I mentioned that I read a lot of random blogs on a previous post. I don’t know what it is about blogs, but I find them absolutely fascinating. And I don’t know if I should be thankful or annoyed with Go0gle Reader, but it certainly makes it very, very easy to keep up with a whole heck of a lot of blogs, and to add insult to injury, it *suggests* additional blogs to follow!! As if I have not located enough blogs on my very very own.

So one blog that I read (a pregnancy loss blog – I do not know why my friend Mr. Reader suggests so many pregnancy loss blogs to me. This particular one, however, is filled with phenomenal writing and I get really excited every time she updates her blog) gets a ton of hits every week (something like 100K/week!) and I never read the comments, but tonight I did quickly, and one comment in particular stood out to me.

A woman asked for prayers for a decision she and her husband had to make – their close friend was dying of a metastatic brain tumor (I think that’s what it said) and she had a very young baby, and she (the friend) wanted this woman and her husband to be the godparents. To care for the child when something happened to her. And this woman and her husband were taking the decision very seriously, as they wanted to do the right thing for this child and their friend, they had just started trying to conceive, and they had step children from a previous marriage.

DB always says that I have more thoughts going through my head in 10 seconds than he has in an hour. That might be true. In that instant, I thought: Wow, “that’s like Beaches”, “the woman in Beaches didn’t want to raise her friend’s daughter but didn’t she end up to be a great mom?”, “did we ever see what kind of mom that woman was in Beaches?”, “it doesn’t matter”, (I am a little embarrassed by this one) – “wow, how could she even think twice?” – then “what would DB and I do if someone asked us this?” – then “well, I guess maybe that did happen once”*- and then “what an amazing honor to be asked to raise someone’s child” – and then I actually got teary thinking about what an amazing gift it would be for someone to ask someone else to raise their child (let me be clear – I was thinking about the gift of love from the parent gone to the parent caring for the child – I feel like I need to be clear given the post from Laura yesterday). And I thought, “wow, what difficult conversations to have with a child. ‘I knew your mom very well, and she would have loved to be here with you today. I love you very, very, very much, and I am so blessed to raise you'” – through every major life event – starting school, doing a book report, playing sports, graduating from various school grades, getting married, having children.

(I am not kidding when all of that – and a lot more that I couldn’t articulate here – passed through my head in about 2 seconds.)

Three seconds post-glance, I thought, “well, how much different is that from adoption?”

And the answer – for me – is, “Not much.” Or is it?

I think the difference is in the fact that in international adoption, we don’t know the woman who birthed our child, and we don’t know the man who fertilized the egg that created the child that the woman carried. And although in an open, domestic adoption, we may know the mother and include her in our child’s lives, she will still not be there for every minor development. Nor am I trying to say that she should be – as parents, adoptive or biological, we *are* the parents. Our children should look to us for cuts, scrapes, celebrations, and encouragement. That’s the point. But the point also is this – in adoption, as well as in godparenting, a parent looks at her child and says, “I won’t be able to raise you, so I am going to ask someone else to do so.”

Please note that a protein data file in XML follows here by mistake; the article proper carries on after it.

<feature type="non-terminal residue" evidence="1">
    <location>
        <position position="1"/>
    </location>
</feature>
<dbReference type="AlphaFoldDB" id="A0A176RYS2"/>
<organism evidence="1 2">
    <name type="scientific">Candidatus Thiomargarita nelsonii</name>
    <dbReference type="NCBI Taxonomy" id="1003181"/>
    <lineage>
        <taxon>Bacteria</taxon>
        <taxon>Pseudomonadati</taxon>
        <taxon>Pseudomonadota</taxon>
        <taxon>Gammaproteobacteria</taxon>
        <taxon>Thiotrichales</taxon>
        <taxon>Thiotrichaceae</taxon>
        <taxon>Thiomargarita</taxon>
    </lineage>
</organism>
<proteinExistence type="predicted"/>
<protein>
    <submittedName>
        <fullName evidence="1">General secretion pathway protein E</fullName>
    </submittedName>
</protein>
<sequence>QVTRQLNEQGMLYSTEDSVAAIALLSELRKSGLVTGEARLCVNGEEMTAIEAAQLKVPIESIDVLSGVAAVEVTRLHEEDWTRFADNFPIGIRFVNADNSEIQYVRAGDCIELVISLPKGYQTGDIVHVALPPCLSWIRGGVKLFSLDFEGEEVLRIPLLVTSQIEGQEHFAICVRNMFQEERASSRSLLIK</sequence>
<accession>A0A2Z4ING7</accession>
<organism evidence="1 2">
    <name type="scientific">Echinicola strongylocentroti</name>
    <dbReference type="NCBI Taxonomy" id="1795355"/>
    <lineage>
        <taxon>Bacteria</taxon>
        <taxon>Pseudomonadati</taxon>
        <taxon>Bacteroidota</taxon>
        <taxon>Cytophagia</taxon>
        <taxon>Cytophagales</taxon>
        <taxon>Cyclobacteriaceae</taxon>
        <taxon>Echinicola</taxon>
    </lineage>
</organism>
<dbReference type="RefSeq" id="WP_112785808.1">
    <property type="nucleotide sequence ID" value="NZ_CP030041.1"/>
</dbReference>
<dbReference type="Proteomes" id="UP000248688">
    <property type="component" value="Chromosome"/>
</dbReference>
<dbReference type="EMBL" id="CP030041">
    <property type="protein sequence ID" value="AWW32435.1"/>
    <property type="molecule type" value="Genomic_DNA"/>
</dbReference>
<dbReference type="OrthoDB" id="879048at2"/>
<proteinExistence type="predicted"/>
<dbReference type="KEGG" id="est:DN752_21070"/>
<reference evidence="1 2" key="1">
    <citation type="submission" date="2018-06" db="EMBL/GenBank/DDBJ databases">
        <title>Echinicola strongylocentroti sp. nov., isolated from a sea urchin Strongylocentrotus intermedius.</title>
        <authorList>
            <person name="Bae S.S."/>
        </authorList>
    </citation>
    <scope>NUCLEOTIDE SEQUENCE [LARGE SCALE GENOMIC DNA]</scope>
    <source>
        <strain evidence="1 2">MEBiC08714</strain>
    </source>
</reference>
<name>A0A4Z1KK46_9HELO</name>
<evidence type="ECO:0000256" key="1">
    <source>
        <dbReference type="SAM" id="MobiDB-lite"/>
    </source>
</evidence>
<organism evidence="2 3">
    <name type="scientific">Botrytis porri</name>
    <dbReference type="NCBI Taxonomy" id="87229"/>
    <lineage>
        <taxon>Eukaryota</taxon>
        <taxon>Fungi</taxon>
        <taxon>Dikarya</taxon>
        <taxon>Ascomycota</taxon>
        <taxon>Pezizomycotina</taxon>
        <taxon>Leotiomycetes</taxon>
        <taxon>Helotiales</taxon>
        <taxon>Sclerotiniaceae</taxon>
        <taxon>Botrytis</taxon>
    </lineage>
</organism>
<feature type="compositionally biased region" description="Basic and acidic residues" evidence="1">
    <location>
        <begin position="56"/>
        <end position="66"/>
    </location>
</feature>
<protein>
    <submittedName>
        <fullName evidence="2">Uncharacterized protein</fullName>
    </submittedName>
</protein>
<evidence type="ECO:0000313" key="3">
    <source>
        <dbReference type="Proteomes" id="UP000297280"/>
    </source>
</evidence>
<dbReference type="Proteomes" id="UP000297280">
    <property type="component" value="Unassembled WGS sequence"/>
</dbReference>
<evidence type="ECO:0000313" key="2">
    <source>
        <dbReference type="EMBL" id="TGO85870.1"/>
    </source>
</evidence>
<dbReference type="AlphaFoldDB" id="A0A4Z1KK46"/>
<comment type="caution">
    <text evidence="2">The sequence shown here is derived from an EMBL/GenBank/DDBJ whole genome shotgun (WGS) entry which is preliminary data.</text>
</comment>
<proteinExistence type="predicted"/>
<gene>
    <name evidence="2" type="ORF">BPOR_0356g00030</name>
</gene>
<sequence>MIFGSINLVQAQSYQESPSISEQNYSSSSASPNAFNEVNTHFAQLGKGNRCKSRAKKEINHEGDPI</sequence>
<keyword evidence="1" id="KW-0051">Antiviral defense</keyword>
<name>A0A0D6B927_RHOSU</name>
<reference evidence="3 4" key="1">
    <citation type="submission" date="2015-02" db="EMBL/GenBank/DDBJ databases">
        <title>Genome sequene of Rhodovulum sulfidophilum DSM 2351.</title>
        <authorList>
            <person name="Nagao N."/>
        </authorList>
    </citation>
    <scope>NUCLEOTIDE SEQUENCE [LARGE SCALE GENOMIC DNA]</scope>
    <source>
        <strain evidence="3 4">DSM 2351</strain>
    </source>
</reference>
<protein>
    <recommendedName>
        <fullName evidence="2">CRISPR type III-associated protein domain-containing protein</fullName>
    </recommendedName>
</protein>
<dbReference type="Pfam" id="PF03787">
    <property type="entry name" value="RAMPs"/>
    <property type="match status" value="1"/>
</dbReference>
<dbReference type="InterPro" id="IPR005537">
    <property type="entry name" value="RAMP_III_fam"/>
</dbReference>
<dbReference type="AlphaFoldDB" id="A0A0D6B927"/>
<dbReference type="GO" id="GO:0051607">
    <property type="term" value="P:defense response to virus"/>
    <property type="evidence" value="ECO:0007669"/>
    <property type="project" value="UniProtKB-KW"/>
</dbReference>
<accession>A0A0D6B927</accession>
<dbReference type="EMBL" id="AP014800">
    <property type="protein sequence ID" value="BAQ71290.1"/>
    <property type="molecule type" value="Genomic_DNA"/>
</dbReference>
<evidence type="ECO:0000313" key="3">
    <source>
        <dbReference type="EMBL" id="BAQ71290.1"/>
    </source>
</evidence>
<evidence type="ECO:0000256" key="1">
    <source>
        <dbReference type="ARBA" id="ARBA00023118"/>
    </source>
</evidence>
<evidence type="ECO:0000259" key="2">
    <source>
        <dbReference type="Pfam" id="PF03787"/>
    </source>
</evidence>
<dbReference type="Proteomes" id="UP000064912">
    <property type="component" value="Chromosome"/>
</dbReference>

This isn’t all that deep or different from what I’ve said before – I think it is only different in the way it’s framed. I think of raising my best friend’s baby and I think of Beaches. I think of adopting a child, and I think of that child as born in my heart – not excepting the fact that there is a woman with an absolute connection to my child – a woman that with whom we will encourage a relationship but cannot exactly speak to her identity, character, or situation beyond what is on a piece of paper. But I would like to think of the two as the same in terms of how we refer to the child’s first mother – is that possible?

Does that make sense?

*Friend of friend of friend of friend had daughter who got pregnant at 16 and was trying to find a family to adopt the baby. Friend of F of F of F thought of us, because she knew we were adopting, and we had just gotten married (or maybe weren’t yet married) and we just did not feel that we were the appropriate match for this family, so we asked other friends who were struggling with infertility if they would be interested in speaking to the family. That was before I developed my Strong Views on a lot of things. Friends said no, not interested in adoption;  we said yes, if the girl said she wanted a couple from outside her family to adopt the child, please contact us, but the baby was ultimately adopted within the family. And yes, that also pretty much went through my head in a split second.